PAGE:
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GPGPU: Disucss

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February 25, 2008 3:04:10 AM

With the power within GPUs in comparison to CPUs. Do you think a time will come when GPGPUs replace CPUs? Or does the paralell nature GPGPUs make them ineffective for general computing. Basically what are your opinions as I'm really lost on this subject

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February 25, 2008 5:28:24 AM

It would, only if GPGPU developers (i.e. Nvidia w/ Tesla) can write drivers and programs that would in turn simplify programmers' work.

Here is a start up on what GPGPU is:
http://en.wikipedia.org/wiki/GPGPU

So put it in short, GPUs are like RISC structured processors, that have relatively much simpler internal architecture than CISC based (Intel's Core 2, AMD's K10). GPUs do not have out of order (OoO) process capability, or predict branch. Everything must be written in a way like this:

A->B, C->D, E->F

...in order to take the advantage of parallel processing. In this case, A, C, and E can be separately loaded into stream engines, and process accordingly.

However, in most modern programs, they are usually written like this:

A->B, B->C, D->E, E->F

...and it would be impossible to obtain B before processing A, or obtain E without running D. Therefore, you can only load A and D into both separate engine, and process accordingly.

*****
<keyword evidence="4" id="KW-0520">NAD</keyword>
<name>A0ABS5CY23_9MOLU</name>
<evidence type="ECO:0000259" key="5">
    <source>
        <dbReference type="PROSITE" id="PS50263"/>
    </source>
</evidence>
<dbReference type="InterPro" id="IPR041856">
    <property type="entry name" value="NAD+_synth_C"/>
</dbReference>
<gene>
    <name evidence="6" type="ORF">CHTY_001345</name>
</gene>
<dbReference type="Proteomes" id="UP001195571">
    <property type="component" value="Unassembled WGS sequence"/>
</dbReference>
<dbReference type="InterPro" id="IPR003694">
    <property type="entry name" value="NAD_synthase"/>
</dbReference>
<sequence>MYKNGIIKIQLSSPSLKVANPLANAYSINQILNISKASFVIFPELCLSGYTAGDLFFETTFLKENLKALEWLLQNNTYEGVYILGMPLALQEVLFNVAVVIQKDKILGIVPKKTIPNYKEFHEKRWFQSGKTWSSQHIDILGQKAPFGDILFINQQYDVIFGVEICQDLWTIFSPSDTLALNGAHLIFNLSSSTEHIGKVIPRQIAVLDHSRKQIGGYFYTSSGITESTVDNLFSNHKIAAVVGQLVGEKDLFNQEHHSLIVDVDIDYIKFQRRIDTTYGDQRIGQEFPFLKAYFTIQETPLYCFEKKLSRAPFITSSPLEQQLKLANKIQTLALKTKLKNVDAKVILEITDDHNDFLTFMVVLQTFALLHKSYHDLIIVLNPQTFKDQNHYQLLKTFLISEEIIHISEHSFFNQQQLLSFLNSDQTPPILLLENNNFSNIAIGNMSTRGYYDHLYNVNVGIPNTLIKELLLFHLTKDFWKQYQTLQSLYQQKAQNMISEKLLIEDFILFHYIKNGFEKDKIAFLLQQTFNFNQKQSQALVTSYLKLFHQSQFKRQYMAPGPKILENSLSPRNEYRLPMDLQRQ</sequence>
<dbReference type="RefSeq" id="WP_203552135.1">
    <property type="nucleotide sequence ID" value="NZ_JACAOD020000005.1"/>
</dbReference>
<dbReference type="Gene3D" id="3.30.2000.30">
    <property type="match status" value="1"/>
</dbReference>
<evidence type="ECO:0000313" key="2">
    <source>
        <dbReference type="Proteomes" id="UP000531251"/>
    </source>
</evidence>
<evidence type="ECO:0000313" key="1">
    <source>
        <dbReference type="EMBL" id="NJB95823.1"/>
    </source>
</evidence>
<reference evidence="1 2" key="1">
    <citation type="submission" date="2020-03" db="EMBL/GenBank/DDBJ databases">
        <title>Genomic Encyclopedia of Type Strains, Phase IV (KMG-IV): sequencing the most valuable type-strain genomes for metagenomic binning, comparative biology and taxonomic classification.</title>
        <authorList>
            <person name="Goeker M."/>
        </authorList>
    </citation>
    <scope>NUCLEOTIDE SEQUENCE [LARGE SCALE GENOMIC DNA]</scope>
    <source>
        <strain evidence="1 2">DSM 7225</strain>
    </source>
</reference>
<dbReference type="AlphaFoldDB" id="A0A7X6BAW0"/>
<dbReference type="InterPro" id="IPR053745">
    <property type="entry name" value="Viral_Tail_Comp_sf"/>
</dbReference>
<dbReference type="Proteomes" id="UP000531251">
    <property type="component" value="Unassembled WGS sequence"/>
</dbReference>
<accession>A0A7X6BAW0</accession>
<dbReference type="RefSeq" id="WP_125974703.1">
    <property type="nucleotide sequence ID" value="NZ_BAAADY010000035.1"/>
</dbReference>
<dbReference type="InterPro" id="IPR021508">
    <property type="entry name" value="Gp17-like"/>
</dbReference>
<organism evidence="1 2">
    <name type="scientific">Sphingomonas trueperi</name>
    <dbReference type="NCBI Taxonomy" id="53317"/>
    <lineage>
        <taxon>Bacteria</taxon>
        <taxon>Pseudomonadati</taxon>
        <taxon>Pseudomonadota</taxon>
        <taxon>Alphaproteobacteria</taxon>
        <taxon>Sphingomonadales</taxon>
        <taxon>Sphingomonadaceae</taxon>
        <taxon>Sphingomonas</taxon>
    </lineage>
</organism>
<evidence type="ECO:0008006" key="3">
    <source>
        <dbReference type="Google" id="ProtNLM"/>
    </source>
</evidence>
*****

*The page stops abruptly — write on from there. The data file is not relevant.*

EDIT: And this, is called single threaded, which only one thread of code can be processed at any given time. About 90% of the general home use programs are like this.

EDIT: So what are the programs that may take advantage of multi-stream engined architecture? Photoshop for example, while one engine is rendering a pixel, other pixels are not bound to the result of this pixel, therefore can be sent to other execution units for processing. Or video encoding, where video and audio can be separated, and load in different execution units.

Of course, this is over-simplifying the issue, but you get the idea.

So far GPGPUs can only be run very specifically written tasks, and mostly those who purchase the hardware have to write their own codes. As a result, it may be at least decades before we see the proliferation of GPGPUs.
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